Canadian Society of Children’s Authors, Illustrators and Performers<br>La société canadienne des auteurs, illustrateurs et artistes pour enfants

NOTES from Past Meetings

To extend the content of our monthly Toronto meetings to our full membership across Canada, we provide notes from these meetings on our website.
  • Monday, October 13, 2014 8:08 AM | Lena Coakley (Administrator)

    Today we're continuing our series of interviews with 2014 Packaging Your Imagination conference speakers with physicist turned poet turned YA fantasy author, Erin Bow

    Erin's first novel, Plain Kate, one of my favourite fantasies, received numerous honours, including the TD Canadian Children’s Literature Award. Her second novel, Sorrow's Knot, is nominated for the Monica Hughes award for Science Fiction and Fantasy and made the Kirkus Best Books of 2013 list. 

    Lena Coakley: Hi Erin! Thanks for stopping by the CANSCAIP blog. The topic of your presentation is: Details: How Little Things Bring Your Writing to Life.  Can you give us a little taste of what you'll be talking about?  What's one tip you'll be sharing with PYI attendees?

    Erin Bow: Details are a paradox: They are both the thing that bog readers down in boredom, and the thing that makes writing feel real and lively and moving.  This is a workshop about telling the difference between those two.  It’s about where to use details, which ones to use, and what effects to get out of them.

    I’ve got one really good concrete tip for you, that I adapted from something I heard from Hugh Cook.  It’s called the ladder of specificity.  For example you could describe a classroom floor as:

    The floor

    The linoleum floor

    The checkerboard linoleum floor

    The old, cracked floor, cheap in the seventies and cheaper now. 

    My quick advice is to match how high you go on the ladder to the emotional intensity of the scene.   People – and our characters -- notice things more in intense situations.  Say your character is entering a new classroom for the first time.  She’s had to transfer schools because her old boyfriend was killed by a werewolf and she was framed for it.  The HORROR.  Now everyone is staring at her, including the people she suspects are secret werewolves.  She looks down at the floor. 

    It’s a cracked linoleum floor, right?  Brown and maybe it used to be cream but now it’s kind of spoiled-milk yellow and one of the bad-milk squares is cracked off at the corner, and the triangle of untiled floor is black with sticky dirt. 

     Whereas the day before she was framed, it was just a floor. 

     What I’m saying is you don’t want an unremitting pile-up of specificity. That’s the kind of thing that makes readers scan ahead and hope for explosions. But you want to build an ebb and flow of specificity that matches the ebb and flow of the story.  A bunch of bottom of the ladder things will breeze by the stage business of the story.  A couple of third-step-of-the-ladder every couple of pages will keep the world seeming real.  Go to the top when you need an emotional punch.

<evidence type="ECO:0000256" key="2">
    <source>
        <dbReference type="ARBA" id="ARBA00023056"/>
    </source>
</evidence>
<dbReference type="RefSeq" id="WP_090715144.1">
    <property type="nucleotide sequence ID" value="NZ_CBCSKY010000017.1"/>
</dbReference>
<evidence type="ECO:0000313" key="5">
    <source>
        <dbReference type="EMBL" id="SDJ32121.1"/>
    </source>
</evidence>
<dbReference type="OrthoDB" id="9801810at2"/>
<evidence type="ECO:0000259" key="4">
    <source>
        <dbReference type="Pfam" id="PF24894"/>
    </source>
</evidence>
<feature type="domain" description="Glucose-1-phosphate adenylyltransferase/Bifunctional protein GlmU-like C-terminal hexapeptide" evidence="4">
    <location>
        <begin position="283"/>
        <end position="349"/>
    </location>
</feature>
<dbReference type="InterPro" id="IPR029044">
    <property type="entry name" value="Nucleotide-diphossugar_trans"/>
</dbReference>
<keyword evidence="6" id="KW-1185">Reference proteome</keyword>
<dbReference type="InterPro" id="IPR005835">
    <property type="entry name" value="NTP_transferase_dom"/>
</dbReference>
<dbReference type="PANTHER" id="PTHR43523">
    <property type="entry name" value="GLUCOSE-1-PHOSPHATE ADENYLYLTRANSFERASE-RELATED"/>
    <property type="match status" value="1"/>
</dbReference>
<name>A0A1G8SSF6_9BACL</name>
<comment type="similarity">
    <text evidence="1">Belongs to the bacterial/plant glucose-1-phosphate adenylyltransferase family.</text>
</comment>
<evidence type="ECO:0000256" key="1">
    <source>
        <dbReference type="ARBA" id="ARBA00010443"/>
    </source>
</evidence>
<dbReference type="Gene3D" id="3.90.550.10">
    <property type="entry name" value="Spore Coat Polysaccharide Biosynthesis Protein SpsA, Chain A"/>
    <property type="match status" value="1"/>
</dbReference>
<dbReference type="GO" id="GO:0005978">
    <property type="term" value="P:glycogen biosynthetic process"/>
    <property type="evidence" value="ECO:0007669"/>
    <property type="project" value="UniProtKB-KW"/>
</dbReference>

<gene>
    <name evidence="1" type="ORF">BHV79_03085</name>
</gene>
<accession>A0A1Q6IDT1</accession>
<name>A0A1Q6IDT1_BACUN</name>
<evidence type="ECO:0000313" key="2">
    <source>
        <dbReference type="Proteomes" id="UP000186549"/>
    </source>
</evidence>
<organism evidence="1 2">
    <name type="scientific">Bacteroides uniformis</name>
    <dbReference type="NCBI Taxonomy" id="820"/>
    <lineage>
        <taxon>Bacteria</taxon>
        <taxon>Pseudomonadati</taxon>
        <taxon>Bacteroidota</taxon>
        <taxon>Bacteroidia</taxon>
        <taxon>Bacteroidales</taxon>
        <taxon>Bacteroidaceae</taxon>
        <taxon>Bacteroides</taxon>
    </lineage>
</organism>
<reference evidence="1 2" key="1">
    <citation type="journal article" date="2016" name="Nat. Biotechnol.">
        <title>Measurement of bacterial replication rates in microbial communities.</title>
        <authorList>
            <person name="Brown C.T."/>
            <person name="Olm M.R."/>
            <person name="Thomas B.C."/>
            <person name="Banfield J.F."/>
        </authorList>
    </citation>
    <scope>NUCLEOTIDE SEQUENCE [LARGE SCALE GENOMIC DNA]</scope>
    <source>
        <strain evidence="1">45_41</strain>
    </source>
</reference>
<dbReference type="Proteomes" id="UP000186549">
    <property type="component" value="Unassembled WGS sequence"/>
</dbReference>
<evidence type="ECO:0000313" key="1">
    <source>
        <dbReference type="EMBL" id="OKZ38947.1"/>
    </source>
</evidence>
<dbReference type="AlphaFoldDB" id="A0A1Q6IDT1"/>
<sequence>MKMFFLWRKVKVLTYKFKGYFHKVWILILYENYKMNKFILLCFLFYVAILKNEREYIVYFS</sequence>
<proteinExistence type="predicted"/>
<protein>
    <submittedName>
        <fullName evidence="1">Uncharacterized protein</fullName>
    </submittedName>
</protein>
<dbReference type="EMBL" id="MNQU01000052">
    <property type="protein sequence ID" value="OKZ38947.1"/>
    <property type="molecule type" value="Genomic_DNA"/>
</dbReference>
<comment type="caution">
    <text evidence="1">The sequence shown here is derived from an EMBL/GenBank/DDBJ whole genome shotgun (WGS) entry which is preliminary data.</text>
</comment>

Lena Coakley: Wow.  Thanks Erin. Now, I’d like to ask you a completely unrelated question, but, as a novel writer, one that’s close to me personally: How do you stay motivated?

    Erin Bow: My trouble is not staying motivated, it’s getting started.  I go to the office with lots of amazing ideas and I still end up wondering if maybe I should play solitaire for an hour or two. I have the willpower and attention span of a goldfish. So I have some systems. 

    First, I have an office.  I have a place that I go where I don’t (and can’t) do my dayjob.  Where I am not (and can’t be) a hands-on parent.  Where I can’t do the laundry.  I have set hours that I go there, and I go with my figurative writer hat on.  Second, I have rituals that key my tiny goldfish hindbrain that it’s time to write: I have a soundtrack and certain kind of tea and other, sillier things.  If I thought a literal hat would help I would totally get one. Third, I make I deal with myself that I’ll spend 15 minutes working on something small.  Often this is all I need to get going.  Finally, and this has been key to me, I give myself a sticker when I get 1000 words. 

    The stickers mark my good days with a wee ritual, and motivate me to at least TRY on days when writing sucks and I suck. They make a book seem more manageable -- 100 or so is a draft, which isn't an impossibly huge number -- and they help me keep track of what I did when.  But mostly , I do stickers because it’s amazing what my tiny goldfish brain will do for a sticker. Honestly, there are days when scrubbing the toilet sounds better than writing, but even on those days, I'll write for stickers.   

  • Tuesday, September 16, 2014 3:00 PM | Lena Coakley (Administrator)

    Today we're continuing our series of interviews with 2014 Packaging Your Imagination conference speakers with Debbie Ridpath Ohi, illustrator of the picture books I'M BORED and NAKED (both written by Michael Ian Black) and of numerous Judy Blume covers.  Debbie has the most vibrant internet presence I know, so I am sure her PYI talk, Lightning Rods, Agents & Book Deals: Building Your Personal Brand will be chock full of useful information.  Lucky for us, she's agreed to give us a little preview.

    Lena: Can you give us a taste of what you'll be talking about at PYI?  What's one tip or nugget of wisdom you'll be sharing with attendees?

    Debbie: However you feel about the word "brand," everyone has a personal brand. You DO have control over it (yes, even the shy and introverted) and it can have a big effect on how successful you are in achieving your personal and professional goals. Some keys, I've found: Be authentic, find your niche and don't try to do everything. Come to my workshop and I'll explain more, including social media tips for those who aren't quite sure what to do with their social media.